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Burgers and Hamburgers

America's most popular sandwich. Hamburgers. Not steak tartar, not Salisbury steak, not hamburger steak, not steak sandwiches, but hamburgers.

Most discussions of the origin of hamburgers begin with the "Tartars" or "Mongols" and how they would put meat scrapings under the saddles of their horses where the constant pounding would tenderize it so much that they would then eat it raw. I'm gonna skip that. "Steak Tartare" is not a hamburger.

Next, the hamburger historians go into various hamburger steaks, including "Salisbury Steak", made of minced beef. That's not a hamburger either. They also go off into discussions of the word "hamburger" and its origins. That's not what interests me, although these were often called "Hamburg steaks" after Hamburg, Germany, and that's one possibility for where the name "hamburger" came from.

A hamburger is a cooked patty of ground beef served between two pieces of bread, usually a bun. Dressings traditionally include lettuce, tomato, onion, dill pickles, mustard, mayonnaise, and, if you must... ketchup.

The claims to the origin of the hamburger are:

1885 - Charlie Nagreen of Seymour, Wisconsin sold meatballs at Outagamie County Fair. One day when sales were slow, he tried selling flattened meatballs between two slices of bread so that people could eat them as they walked, and the hamburger was born. He was known to many as "Hamburger Charlie."

1885 - Frank and Charles Menches from Akron, Ohio were concessionaires in the Midwest in the early 1880s. At the Erie County Fair in Hamburg, New York in 1885, they ran out of pork sausage for their sandwiches and could not find more. A local butcher suggested that they substitute beef, so they ground up beef, added some spices, and served it between two pieces of bread. Since the fair was in Hamburg, New York, they called this sandwich the "hamburger". (This is another possible origin for the name "hamburger").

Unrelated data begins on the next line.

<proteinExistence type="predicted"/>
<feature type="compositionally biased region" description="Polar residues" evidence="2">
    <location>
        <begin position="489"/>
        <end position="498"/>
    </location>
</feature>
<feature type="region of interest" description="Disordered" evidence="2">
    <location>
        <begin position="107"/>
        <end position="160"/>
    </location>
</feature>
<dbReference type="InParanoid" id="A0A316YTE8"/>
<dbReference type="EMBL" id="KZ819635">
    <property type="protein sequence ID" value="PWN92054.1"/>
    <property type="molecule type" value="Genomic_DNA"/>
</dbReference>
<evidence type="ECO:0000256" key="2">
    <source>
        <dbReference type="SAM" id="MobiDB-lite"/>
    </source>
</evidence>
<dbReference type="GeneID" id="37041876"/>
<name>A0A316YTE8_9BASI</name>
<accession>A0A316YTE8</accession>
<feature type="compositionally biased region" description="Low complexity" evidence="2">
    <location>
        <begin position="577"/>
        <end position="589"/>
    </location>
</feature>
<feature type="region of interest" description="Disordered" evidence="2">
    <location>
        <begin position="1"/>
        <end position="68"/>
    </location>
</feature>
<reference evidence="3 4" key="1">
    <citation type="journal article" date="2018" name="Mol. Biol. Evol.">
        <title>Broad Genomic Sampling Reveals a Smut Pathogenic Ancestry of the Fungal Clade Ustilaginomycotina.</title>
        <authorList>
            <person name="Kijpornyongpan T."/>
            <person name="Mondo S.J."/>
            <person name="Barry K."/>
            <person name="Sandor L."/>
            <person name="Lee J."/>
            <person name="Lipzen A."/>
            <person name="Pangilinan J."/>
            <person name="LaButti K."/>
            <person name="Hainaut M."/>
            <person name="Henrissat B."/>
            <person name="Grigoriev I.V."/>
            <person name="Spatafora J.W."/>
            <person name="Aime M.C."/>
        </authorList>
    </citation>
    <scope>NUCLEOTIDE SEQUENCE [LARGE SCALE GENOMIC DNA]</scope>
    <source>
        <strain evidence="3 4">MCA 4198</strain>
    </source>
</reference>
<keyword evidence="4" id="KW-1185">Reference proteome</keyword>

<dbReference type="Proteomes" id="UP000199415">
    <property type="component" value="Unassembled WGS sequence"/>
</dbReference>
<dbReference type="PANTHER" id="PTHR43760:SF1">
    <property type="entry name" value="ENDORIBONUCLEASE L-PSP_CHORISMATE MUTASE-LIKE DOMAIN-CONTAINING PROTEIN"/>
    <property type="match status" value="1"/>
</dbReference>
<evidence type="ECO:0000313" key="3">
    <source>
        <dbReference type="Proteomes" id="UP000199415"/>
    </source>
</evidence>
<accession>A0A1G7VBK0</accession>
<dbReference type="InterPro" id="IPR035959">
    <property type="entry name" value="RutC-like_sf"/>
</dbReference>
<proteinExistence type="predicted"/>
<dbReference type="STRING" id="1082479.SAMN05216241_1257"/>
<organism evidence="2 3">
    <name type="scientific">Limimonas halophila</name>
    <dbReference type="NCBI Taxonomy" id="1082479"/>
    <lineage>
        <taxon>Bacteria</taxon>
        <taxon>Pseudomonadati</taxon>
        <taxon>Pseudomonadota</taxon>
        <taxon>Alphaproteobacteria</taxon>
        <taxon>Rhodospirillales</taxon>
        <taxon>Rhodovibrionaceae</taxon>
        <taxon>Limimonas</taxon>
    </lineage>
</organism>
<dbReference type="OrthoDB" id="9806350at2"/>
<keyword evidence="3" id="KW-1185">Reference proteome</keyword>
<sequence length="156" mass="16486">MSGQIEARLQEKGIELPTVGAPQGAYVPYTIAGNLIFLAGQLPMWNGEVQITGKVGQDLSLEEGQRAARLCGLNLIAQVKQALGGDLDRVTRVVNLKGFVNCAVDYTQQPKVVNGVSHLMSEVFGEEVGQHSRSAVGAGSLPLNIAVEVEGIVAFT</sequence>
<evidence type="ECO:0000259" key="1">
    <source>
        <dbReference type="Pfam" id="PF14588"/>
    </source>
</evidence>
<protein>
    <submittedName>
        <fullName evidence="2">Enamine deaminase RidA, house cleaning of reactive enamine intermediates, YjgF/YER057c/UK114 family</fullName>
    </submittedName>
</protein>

1891 - Oscar Weber Bilby, from near Tulsa, Oklahoma, made himself an iron grill, and on the Fourth of July of 1891 he used it to cook ground Angus meat patties which he served on his wife's homemade yeast buns. He served these to friends and neighbors who attended his Fourth of July celebration that year and regularly thereafter, and the rest is history.

1900 - Louis Lassen of New Haven, Connecticut ran a small lunch wagon selling steak sandwiches to local factory workers. The story is told that Lassen ground up scraps of steak and served it between two pieces of toasted bread to a customer who wanted something he could eat on the run. "Louis' Lunch" still sells these, served between pieces of toast. They don't provide mustard or ketchup.

1904 - The hamburger got national attention at the 1904 World's Fair in St. Louis, Missouri. The New York Tribune called the new hamburger sandwich, “the innovation of a food vendor on the (midway).” Some folks say that vendor was Fletch Davis, owner of a lunch counter in Athens, Texas. He had sold hamburgers at his Athens lunch counter, and then had opened up a stand and begun selling them in the concession area of the World's Fair in 1904. However, there does not seem to be any evidence for this claim. His name is not on the concessions list of the 1904 Fair.

1921 - Walter Anderson, a fry cook from Wichita, Kansas, and an insurance man named Edgar Waldo "Billy" Ingram, started the first hamburger chain, "White Castle" hamburgers in Wichita, Kansas.


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